Make sure you have some over-the-counter remedies for common illnesses. It’s also a good idea to have a first aid kit available.
Your pharmacist can advise you on the best medicines for you and your family.
Good things to have include:
Remember to always follow the advice on the pack and do not get too much as medicines go out of date.
If you rely on regular medicine remember to take this with you when you travel away from home, even if it’s only for one or two nights. You should check you have enough to cover the duration of your trip. If you need to order more, order only what you need and in plenty of time.
If you run out and your GP practice is closed, there are ways to get an emergency supply.
Complete our self-help guide to find out what to do next.
The summer months are an opportunity to get out and enjoy our outdoor space. This can be brilliant for both our physical and mental health.
But, we also need to be aware that a small number of people each year are affected by infections caught outdoors.
Wash your hands thoroughly if you have been in contact with farm animals or the environment where they are kept like gates, fencing or buildings. They can carry germs like E.coli O157 and Cryptosporidium.
Drink clean water. Germs can contaminate lochs, rivers and burns (streams) and can be harmful if swallowed. This includes germs like E. coli O157, Cryptosporidium and Leptospira.
You should ensure you have enough clean drinking water with you when you’re outside. If this isn’t possible, untreated water can be made safe to drink by boiling it or using chemical treatments.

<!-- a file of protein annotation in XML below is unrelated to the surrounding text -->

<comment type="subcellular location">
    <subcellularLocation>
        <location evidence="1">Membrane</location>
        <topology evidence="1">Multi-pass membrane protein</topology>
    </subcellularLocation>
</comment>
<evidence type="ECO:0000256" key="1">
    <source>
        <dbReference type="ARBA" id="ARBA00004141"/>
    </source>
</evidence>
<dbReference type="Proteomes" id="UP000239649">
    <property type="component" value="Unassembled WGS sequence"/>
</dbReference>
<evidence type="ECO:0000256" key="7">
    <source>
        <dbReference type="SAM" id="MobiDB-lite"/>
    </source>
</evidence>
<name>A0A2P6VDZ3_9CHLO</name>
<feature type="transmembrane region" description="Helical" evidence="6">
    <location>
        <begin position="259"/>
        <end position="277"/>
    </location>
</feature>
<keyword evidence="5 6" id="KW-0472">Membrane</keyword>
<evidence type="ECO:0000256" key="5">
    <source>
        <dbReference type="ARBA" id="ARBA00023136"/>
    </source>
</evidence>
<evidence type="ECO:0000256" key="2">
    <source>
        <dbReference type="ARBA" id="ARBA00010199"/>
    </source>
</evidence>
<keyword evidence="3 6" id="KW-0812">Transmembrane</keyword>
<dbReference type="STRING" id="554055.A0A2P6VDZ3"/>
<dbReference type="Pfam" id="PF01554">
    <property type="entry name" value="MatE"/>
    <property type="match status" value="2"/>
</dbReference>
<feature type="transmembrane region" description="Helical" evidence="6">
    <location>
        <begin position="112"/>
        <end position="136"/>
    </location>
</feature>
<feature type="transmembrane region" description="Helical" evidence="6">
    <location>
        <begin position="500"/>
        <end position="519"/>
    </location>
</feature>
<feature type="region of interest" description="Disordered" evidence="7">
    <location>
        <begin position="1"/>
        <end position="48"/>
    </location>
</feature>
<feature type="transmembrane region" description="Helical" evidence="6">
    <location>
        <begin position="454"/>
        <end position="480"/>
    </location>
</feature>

Be aware of when and where you can be bitten by ticks. Ticks in Scotland can carry the germ that causes Lyme disease.
It’s tempting to make the most of the outdoors when the sun comes out. But it’s important to do it safely and be aware of the effects of the sun’s heat and rays.
10 to 15 minutes of unprotected Scottish sun exposure is safe for all.
You can reduce the amount of UV radiation damage from the sun by following some precautions.
Read more about sunburn, including treatments and when to get medical help
Everyone is at risk during hot weather. But, some groups of people are at higher risk of becoming unwell. These groups include:
Sometimes being in the sun is unavoidable.
Newly updated UKHSA guidance contains information on how to ‘Beat the Heat’. This includes information on how to recognise the signs of heat exhaustion and heatstroke.
Signs of heat exhaustion include:
If someone is showing signs of heat exhaustion, they’ll need to be cooled down. To do this:
Heat exhaustion is not usually serious if the person is treated within 30 minutes and symptoms begin to improve.
If you don’t take action to cool down, heat exhaustion can develop into heatstroke which is a medical emergency.
You or someone else has signs of heatstroke, including:
Put the person in the recovery position if they lose consciousness while you’re waiting for help.
Being outside in nicer weather can increase the likelihood of accidents.
Carrying a small first aid kit can help to deal with minor ailments, like:
Trips, slips or falls may also be more likely when exploring or playing outdoors. This can cause damage to the muscles, bones or joints.
Get advice about issues in the muscles bones and joints, including:
Open water swimming has become very popular in Scotland. It means swimming in lochs, rivers, seas and reservoirs, rather than swimming pools. But, there are risks if you choose to open water swim. This includes:
If you need more help, it’s important that you know how to get the right care, right place. The way we access urgent care has changed.
Visit our resource on the right care, right place for information on how access the correct local services in your area.